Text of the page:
No room to pass in EHS hallways
It's 12:33 p.m., just after lunch, as Eudora High junior Shonna Warrington closes her locker and begins her short journey to class. Wearing an ankle brace shaped like a ski boot on her left foot after a recent injury, she makes her way through the maze of students. One student bumps into her, then another. She rolls her eyes. Warrington clears the human traffic jam and makes it to her class only after finding a few feet of clear hallway space to guide her safely there. She's happy she isn't on crutches like she was two weeks ago.
"You pretty much get your crutches and go as fast as you can," Warrington said. "After lunch is definitely the worst."
In December, a preliminary report of a feasibility study was given to the Eudora School Board by architectural firm DLR Group of Overland Park. DLR representative Jim French suggested adding four classrooms to EHS to handle anticipated growth from 350 to 400 students over the next two years. DLR is expected to bring its final report of the study before the board Thursday at its 7:30 p.m. meeting at the district office.
Math teacher Joe Hanna often sees the effect overcrowding has on students. Hanna's classroom is located near the end of an L-shaped hallway. He has worked at Eudora High since 1969 and taught EHS classes when grades 7-12 were in what is now Eudora Middle School. Hanna said the overcrowding is reminiscent of classes at EMS before the opening of a new high school in 1995.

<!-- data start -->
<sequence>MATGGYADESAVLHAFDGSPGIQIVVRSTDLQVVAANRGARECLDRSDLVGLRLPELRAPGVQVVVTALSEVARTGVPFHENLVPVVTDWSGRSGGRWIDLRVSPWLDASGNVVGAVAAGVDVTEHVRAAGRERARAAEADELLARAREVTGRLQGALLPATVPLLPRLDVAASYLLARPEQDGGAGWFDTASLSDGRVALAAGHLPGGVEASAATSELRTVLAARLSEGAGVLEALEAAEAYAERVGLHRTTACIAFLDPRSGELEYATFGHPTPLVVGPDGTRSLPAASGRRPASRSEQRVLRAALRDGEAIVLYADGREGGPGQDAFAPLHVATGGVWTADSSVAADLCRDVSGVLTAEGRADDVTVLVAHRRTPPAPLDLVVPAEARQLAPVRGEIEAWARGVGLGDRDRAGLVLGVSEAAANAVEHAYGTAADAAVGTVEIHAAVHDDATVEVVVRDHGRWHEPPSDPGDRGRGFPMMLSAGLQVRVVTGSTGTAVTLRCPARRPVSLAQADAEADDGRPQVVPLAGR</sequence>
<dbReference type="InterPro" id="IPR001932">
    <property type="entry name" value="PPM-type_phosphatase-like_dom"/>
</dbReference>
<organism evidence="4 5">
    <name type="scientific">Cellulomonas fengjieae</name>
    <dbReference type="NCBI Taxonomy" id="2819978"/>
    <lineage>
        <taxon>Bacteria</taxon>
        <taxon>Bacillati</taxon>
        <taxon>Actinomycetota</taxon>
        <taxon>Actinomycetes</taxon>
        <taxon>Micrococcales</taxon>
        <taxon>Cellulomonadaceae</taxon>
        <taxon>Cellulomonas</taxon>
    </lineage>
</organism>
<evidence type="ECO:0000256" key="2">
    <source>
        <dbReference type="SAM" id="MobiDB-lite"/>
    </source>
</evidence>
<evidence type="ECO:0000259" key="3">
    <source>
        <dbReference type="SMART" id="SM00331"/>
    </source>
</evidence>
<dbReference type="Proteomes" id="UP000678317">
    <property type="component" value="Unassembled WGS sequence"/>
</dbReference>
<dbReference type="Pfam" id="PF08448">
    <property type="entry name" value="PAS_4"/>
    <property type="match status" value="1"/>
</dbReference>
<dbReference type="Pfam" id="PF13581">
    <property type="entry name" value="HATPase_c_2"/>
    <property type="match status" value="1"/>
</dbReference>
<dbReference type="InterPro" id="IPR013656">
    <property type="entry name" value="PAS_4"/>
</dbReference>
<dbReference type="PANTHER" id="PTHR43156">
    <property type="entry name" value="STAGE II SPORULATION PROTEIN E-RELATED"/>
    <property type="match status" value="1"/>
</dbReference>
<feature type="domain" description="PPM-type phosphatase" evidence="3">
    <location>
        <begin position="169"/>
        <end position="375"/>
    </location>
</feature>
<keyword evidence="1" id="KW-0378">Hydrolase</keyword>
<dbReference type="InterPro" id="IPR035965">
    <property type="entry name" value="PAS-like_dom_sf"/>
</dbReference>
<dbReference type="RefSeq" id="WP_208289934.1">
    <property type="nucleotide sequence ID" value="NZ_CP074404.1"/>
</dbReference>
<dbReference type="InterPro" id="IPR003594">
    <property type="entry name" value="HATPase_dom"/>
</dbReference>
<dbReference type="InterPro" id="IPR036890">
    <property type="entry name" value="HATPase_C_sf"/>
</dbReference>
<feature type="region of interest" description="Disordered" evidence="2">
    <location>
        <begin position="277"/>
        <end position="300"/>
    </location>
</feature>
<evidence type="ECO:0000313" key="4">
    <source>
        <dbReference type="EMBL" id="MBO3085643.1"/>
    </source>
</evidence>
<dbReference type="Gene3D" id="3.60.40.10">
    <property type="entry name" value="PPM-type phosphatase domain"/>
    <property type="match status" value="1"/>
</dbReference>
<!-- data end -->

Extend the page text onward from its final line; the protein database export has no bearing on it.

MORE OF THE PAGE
"When we moved out here, it was pretty nice," Hanna said. "When we were at the middle school, it's pretty much the same deal as now."
Hanna sees students passing between the classes in his hallway and said it could get backed up at times.
"If anyone stops, you kind of have to push your way through," he said. "I'm sure it presses the kids to get from class to class."
Math teacher Bonnie Daigh said some students had a difficult time getting to the restroom and back to class during breaks. She has had similar problems.
"I've tried to get through the hallways and sometimes it's hard," Daigh said. "It's kind of one of those things, you don't walk down the hall between classes if you don't have to."
To compensate, EHS allows four passes per week for each student. Should students need to make a restroom break the passes compensate for those tight-fitting hallways.
Hanna said though students are somewhat crowded in the hallways, they take the situation in stride.
"The kids are pretty good about it," Hanna said. "They know it's crowded and they handle it pretty well."